Cholesterol Statins Part 2 Part 3
Statins were quickly dubbed the “miracle drug” and were transformed into the world’s bestselling drug category. Lipitor, manufactured by Pfizer, has been the world’s bestselling pharmaceutical drug from 2002 to 2010, amassing over 12 billion dollars in sales in 2010 alone. In second place is AstraZeneca’s Crestor, with sales of 6 billion dollars in 2010. There are many studies done on the cholesterol-lowering drugs, the statins. Let’s review a few.
There are at least two statin trials that have shown a relationship between cholesterol lowering and survival, one that directly contradicts mainstream dogma.
In the PROSPER trial, which involved high-risk, elderly subjects, the higher survival rates in both treatments and control groups were seen among those with the highest LDL cholesterol. In the Japanese lipid intervention trial, a six-year study of over 47,000 patients treated with simvastatin, those with total cholesterol levels of 200 to 219 had a lower rate of coronary events than those whose levels were above or below this range. The lowest overall mortality was seen in patients whose total and LDL cholesterols were between 200 and 259 and 120 and 159. The highest death rates in the studies were observed among those whose cholesterol levels were below 160.
How statins really work:
Statin drugs exert their lipid-lowering effect by blocking 3-hydroxymethylglutaryl coenzyme A reductase, an enzyme in the liver that is involved in early stages of cholesterol synthesis. Statins inhibit the synthesis not only in cholesterol but in a whole host of important and immediate metabolites including, but not limited to, mevalonate pyrophosphate, and other pyrophosphates.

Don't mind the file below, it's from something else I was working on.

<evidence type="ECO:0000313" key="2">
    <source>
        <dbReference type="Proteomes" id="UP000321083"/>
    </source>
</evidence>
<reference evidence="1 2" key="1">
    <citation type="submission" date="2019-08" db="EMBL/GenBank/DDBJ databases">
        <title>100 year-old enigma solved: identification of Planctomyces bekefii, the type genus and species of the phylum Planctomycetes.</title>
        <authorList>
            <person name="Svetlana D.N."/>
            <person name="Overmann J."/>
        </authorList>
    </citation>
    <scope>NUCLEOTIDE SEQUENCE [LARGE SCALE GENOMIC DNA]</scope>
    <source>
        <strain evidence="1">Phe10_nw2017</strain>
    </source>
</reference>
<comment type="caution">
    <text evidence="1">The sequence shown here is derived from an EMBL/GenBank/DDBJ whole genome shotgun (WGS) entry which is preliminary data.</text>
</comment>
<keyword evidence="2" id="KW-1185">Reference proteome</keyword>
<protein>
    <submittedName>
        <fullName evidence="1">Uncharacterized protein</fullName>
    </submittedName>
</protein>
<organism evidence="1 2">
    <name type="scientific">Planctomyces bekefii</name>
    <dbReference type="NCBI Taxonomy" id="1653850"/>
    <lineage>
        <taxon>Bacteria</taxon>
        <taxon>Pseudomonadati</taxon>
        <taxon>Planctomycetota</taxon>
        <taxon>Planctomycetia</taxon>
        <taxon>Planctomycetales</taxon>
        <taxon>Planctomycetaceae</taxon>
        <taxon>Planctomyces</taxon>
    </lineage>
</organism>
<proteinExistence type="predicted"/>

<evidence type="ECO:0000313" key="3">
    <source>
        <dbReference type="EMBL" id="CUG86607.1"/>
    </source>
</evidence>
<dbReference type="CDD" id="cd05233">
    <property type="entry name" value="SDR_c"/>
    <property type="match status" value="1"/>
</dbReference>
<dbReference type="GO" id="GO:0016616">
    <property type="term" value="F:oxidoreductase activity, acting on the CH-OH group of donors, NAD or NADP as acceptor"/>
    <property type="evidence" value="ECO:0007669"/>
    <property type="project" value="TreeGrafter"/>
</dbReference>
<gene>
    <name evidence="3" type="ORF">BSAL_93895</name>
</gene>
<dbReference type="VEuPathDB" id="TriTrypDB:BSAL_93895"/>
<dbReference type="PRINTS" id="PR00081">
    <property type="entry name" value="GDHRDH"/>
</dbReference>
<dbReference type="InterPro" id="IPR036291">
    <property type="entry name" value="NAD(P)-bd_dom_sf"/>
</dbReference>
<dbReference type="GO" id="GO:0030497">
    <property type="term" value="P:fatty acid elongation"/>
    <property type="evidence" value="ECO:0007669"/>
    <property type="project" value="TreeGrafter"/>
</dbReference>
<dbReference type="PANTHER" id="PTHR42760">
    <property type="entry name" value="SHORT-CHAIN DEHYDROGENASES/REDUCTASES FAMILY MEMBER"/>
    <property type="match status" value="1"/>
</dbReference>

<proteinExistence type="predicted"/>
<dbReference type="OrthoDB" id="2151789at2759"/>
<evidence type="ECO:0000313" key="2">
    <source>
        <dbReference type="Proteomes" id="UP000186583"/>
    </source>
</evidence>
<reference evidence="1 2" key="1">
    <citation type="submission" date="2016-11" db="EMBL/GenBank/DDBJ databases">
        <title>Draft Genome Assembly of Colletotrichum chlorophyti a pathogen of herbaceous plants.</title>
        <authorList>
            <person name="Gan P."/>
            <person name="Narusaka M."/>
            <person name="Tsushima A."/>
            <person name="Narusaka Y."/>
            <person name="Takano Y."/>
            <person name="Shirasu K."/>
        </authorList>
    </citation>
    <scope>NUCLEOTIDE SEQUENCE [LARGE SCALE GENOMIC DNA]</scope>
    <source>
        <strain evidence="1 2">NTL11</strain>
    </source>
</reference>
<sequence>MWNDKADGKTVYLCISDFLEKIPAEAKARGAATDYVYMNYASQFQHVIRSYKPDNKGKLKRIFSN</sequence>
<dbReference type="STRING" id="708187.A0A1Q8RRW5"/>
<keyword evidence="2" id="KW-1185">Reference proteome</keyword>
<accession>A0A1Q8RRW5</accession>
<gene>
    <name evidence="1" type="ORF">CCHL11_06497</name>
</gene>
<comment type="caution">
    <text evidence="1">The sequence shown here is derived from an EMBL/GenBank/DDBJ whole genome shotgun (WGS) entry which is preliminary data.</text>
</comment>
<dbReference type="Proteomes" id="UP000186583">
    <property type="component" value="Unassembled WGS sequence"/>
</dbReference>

Inhibition of these compounds means that statins exert a plethora effect unrelated to cholesterol lowering.
We shall discuss these later, but below are numerous examples of how these lipid independent effects can indeed impact positively on the cardiovascular system.
1. Impairment or reversal of atherosclerotic plaque formation. Statins reverse or impede the progression of atherosclerosis in rabbits without any accompanying change of the serum cholesterol.
2. Improvement in arterial function. In elderly, diabetic patients, the statins increased dilatation of the brachial artery only after three days before any changes in cholesterol occur. There were also other studies that showed improvement in arterial function prior to any drop in cholesterol. Long-term improvements in arterial functions by statins are also unrelated to the degree of cholesterol reduction.
3. Anti-clotting effects. Statins have been shown to reduce blood platelet production of thrombo__ that encourages blood clotting. These effects were not seen in the older drugs that lowered total LDL cholesterol that bound cholesterol, such as the fibrates and cholestyramine. Studies have shown that there is reduced platelet reactivity before significant reduction in LDL cholesterol.
4. Anti-inflammatory effects. Statins markedly reduce both measures of inflammation and atherosclerosis despite little changes in serum cholesterol. In humans, statin therapy produces significant reductions in C-reactive protein, a marker of inflammation. This statin-induced reduction in CRP is not correlated with any decrease in LDL cholesterol.